Last, but not least, be flexible and adaptable. Here’s where your ship’s log will help. Record what’s working for you and what isn’t working for you after each magic hour, and review it every once in a while. If you spend a few sessions doing unproductive tasks or getting distracted, don’t panic. Just note it in the log, and use that as momentum to teach you how to work more effectively the next morning.
For me, magic hour has been one of the most life-changing productivity concepts I’ve discovered in the past year. I spent nearly a year struggling with writing, feeling crappy about myself for not writing, drowning in guilt, getting consumed by my various creative hangups and insecurities. Magic hour allows me to treat my work as a sacred ritual. It is a solid practice that calms the voices in my head, and reminds me that all I have to do is sit down, and do the damn thing. Easier said than done. Which brings to one of my favorite quotes by Ray Bradbury:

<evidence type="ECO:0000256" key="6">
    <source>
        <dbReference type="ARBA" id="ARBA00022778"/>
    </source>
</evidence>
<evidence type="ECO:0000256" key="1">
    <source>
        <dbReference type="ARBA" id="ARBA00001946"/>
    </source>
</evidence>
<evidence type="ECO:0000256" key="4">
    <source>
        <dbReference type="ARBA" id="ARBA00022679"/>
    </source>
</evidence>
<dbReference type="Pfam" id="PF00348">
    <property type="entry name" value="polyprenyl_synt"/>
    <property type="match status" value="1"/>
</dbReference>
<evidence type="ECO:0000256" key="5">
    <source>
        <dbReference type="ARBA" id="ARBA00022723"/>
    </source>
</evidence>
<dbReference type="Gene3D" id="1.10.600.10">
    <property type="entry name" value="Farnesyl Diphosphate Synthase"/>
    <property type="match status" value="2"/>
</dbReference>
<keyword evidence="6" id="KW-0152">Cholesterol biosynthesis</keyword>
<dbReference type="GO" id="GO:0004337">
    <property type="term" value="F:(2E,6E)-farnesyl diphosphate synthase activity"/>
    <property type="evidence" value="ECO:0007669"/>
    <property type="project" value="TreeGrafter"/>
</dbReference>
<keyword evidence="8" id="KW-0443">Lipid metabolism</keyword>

WORK RELAX DON’T THINK.